Euclid - Online edition

Eucalyptus caliginosa

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Broad-leaved stringybark, New England stringybark


Eucalyptus | Eucalyptus | Capillulus | Pachyphloius

Eucalyptus caliginosa Blakely & McKie in W.F.Blakely, Key Eucalypts 181 (1934).

T: Rosehill, 10.5 km SW of Guyra, NSW, Oct. 1929, E.N.McKie, T.Youman & W.F.Blakely s.n.; a number of specimens in NSW, none with all three collectors on one label.

E. cyathiformis Blakely & McKie, op. cit. 179. T: Booralong, NSW, 28 Oct. 1929, W.F.Blakely, E.N.McKie & T.Youman s.n.; holo: NSW.
Tree to 35 m tall. Forming a lignotuber.
Bark rough to small branches, stringy, grey to grey-brown.
Juvenile growth (coppice or field seedlings to 50 cm): stem rounded in cross-section, growing tips conspicuously scabrid; juvenile leaves sessile until nodes 6–8, opposite until nodes 7 to 11 then alternate, petiolate, ovate to broadly lanceolate, 3.5–10 cm long, 1.3–4.5 cm wide, discolorous, green, only ever scabrid on petiole, midrib and margin.
Adult leaves alternate, petiole 0.8–2 cm long; blade lanceolate to falcate, 5–18 cm long, 1.3–3.5 cm wide, base usually quite oblique sometimes tapering to petiole, concolorous or slightly discolorous, glossy, green, side-veins usually acute, sparsely to moderately reticulate, intramarginal vein parallel to and well removed from margin, oil glands island.
Inflorescence axillary unbranched, peduncles 0.5–1.5 cm long, buds in umbels of 7, 9 or ?11, pedicels 0.1–0.4 cm long. Mature buds buds fusiform to obovoid, 0.5–0.6 cm long, 0.2–0.4 cm wide, smooth, scar absent, operculum conical, stamens irregularly flexed, anthers reniform to cordate, versatile, dorsifixed, dehiscing by confluent slits, style long, stigma tapered, locules 3 or 4, the placentae each with 2 vertical ovule rows. Flowers white.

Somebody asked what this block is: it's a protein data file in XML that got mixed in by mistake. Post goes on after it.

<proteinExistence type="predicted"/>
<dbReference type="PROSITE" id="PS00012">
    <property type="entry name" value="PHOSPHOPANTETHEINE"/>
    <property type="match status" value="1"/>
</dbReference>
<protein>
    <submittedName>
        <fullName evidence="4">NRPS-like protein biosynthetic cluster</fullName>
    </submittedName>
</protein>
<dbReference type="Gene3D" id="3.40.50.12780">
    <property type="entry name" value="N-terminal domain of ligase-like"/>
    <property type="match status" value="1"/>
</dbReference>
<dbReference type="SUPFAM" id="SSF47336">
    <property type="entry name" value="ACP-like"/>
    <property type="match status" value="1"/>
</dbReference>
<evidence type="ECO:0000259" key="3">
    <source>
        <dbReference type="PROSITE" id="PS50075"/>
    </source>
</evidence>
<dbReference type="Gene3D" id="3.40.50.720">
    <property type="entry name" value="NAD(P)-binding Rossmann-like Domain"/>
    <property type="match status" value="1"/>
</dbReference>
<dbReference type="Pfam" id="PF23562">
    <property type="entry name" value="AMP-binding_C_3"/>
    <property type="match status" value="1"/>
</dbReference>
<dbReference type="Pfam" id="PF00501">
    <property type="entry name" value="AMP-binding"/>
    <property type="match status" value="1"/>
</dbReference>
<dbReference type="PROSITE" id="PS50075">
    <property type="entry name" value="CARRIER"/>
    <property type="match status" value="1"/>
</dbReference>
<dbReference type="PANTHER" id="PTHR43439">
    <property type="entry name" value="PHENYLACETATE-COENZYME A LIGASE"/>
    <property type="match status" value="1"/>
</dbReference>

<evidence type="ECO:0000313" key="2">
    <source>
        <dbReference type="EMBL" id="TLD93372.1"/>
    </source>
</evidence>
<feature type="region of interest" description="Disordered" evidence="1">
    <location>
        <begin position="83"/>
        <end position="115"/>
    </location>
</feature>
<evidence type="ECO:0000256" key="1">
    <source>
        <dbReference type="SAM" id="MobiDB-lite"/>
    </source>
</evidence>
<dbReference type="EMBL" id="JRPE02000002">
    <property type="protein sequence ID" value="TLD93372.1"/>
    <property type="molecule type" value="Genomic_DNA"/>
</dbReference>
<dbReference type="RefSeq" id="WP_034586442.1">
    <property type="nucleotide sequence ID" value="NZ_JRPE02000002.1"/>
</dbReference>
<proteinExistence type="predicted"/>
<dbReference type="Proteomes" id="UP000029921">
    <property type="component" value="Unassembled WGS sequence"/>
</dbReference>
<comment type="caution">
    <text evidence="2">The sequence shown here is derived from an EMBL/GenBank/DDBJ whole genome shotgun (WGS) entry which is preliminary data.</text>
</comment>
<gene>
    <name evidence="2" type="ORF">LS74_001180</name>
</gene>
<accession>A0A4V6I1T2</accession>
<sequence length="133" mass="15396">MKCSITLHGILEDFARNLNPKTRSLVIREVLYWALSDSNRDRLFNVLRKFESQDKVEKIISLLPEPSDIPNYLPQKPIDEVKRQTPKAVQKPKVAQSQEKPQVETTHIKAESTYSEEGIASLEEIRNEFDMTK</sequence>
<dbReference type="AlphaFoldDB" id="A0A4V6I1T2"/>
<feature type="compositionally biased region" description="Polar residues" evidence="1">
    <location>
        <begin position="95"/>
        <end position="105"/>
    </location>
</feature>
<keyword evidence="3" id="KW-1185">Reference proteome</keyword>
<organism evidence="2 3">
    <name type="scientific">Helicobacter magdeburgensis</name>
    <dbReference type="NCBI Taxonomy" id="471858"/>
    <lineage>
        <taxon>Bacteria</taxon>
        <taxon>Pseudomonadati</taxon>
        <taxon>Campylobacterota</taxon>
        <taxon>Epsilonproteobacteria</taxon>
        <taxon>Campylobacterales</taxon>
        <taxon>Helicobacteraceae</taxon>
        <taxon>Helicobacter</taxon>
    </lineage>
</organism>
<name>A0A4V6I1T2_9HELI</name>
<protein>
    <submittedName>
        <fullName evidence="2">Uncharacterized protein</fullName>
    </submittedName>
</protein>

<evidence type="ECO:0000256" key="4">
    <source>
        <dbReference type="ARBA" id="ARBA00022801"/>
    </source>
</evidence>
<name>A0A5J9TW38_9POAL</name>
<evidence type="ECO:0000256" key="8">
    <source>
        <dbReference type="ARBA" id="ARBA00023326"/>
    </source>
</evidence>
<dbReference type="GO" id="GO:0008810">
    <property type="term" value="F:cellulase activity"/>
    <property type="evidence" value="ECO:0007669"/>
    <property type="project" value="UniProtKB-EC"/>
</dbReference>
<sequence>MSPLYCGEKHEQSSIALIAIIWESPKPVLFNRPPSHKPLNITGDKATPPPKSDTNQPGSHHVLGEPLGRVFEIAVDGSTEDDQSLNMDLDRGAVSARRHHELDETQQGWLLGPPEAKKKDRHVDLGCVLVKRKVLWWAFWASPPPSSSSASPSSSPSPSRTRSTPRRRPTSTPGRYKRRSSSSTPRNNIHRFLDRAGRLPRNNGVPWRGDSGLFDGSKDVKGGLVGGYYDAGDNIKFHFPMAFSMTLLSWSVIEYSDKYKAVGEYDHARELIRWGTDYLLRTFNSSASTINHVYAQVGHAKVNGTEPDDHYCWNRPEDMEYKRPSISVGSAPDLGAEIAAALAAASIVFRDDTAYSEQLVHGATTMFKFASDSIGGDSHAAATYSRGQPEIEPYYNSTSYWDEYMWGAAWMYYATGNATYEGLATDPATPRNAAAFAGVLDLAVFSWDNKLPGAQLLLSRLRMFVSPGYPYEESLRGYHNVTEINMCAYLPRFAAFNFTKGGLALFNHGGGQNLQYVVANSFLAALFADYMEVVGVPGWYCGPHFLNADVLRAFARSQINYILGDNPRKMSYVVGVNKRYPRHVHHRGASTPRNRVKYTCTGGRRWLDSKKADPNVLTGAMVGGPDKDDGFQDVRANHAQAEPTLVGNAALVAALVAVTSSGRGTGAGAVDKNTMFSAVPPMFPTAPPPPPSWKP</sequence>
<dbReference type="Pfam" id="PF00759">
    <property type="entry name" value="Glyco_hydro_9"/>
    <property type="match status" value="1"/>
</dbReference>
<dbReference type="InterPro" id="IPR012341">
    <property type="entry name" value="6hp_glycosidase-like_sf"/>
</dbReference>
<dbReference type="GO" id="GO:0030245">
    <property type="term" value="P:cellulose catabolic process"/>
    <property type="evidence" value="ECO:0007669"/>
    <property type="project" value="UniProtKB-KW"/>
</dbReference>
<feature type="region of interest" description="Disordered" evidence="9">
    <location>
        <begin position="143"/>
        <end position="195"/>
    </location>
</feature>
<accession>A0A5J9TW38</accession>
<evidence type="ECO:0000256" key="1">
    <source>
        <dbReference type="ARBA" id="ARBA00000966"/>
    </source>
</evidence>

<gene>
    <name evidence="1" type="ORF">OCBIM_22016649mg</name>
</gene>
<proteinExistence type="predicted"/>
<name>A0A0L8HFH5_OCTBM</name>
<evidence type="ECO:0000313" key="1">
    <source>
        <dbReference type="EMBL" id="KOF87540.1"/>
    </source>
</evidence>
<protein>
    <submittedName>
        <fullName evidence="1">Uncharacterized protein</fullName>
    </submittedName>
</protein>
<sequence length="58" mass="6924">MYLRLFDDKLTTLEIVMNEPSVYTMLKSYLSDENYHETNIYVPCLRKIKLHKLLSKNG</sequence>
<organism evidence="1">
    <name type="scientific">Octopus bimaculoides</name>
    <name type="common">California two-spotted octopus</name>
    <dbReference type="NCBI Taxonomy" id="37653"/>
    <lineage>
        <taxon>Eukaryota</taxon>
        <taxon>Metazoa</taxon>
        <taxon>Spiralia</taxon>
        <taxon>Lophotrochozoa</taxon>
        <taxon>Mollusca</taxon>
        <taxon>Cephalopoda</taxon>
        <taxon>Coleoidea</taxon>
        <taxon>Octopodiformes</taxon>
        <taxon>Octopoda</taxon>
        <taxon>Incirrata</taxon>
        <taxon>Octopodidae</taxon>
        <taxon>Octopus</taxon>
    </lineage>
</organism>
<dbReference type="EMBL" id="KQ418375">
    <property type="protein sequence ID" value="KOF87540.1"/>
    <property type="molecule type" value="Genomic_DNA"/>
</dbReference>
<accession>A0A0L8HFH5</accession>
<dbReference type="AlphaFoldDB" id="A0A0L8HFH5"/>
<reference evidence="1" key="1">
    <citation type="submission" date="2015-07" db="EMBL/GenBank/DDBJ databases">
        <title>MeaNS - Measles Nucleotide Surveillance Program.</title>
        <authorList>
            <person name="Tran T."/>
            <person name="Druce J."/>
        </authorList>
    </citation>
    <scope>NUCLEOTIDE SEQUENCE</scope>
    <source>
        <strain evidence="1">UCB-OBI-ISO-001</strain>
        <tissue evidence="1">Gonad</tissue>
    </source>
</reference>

Fruit pedicellate (pedicels (0)0.1–0.4 cm long), cup-shaped, hemispherical, or truncate-globose, 0.4–0.6 cm long, 0.6–0.8 cm wide, disc raised-convex or annular, or level, or slightly descending, valves 3 or 4, usually exserted or near rim level.
Seeds brown, 1–2 mm long, pyramidal or obliquely pyramidal, dorsal surface smooth, hilum terminal.

Cultivated seedlings (measured at ca node 10): cotyledons reniform; stems rounded in cross-section, stellate-hairy; leaves sessile until ca node 7, then becoming petiolate, opposite until node 6 to 10 then alternate, ovate, 4–8 cm long, 2–4.5 cm wide, base rounded to tapering, margin irregular due to hairs, apex pointed, discolorous, darker green and glossy above, paler beneath. Stems and leaves scabrid with stellate hairs to at least node 16, but leaves only ever hairy on margins, petiole and midrib underneath.
Flowering Time

Flowering has been recorded in March, May, June, July, September and October.


A small to medium-sized stringybark tree on hills in the Northern Tablelands and North Western Slopes of New South Wales and adjacent areas of Queensland where it occurs on soils of moderate fertility. Eucalyptus caliginosa has coarsely furrowed fibrous bark that extends to the branchlets, fusiform pointed buds, pedicellate fruit 0.6–0.8 cm wide and with more or less exserted valves, and juvenile leaves broadly ovate to lanceolate but only ever sparsely scabrid.

There are several other stringybark species occurring within or near the natural range of E. caliginosa. E. laevopinea has shallowly furrowed rough fibrous bark on trunk and larger branches with smooth-barked outer branches, more ovoid buds on longer pedicels and fruit 0.8–1.4 cm wide but similar juvenile leaves. E. cameronii has smaller almost sessile fruit 0.4–0.6 cm wide and more crowded together, and occurs on richer soil in wetter forests. E. youmanii has slightly angled buds and usually larger fruit, 0.7–1.3 cm wide. E. williamsiana has coarser juvenile and adult leaves and and fruit usually completely sessile and 1.1–1.5 cm diameter. E. mckieana has smaller more flat-topped fruit 0.5–0.6 cm diameter and narrower juvenile leaves.

The ash species E. andrewsii (with two subspecies) occurs in this area also and has furrowed fibrous bark but differs in the smaller cupular to campanulate fruit and strongly petiolate bluish green pendulous juvenile leaves that are never scabrid.


Origin of Name
Eucalyptus caliginosa: Latin caliginosus, full of darkness, allusion obscure.
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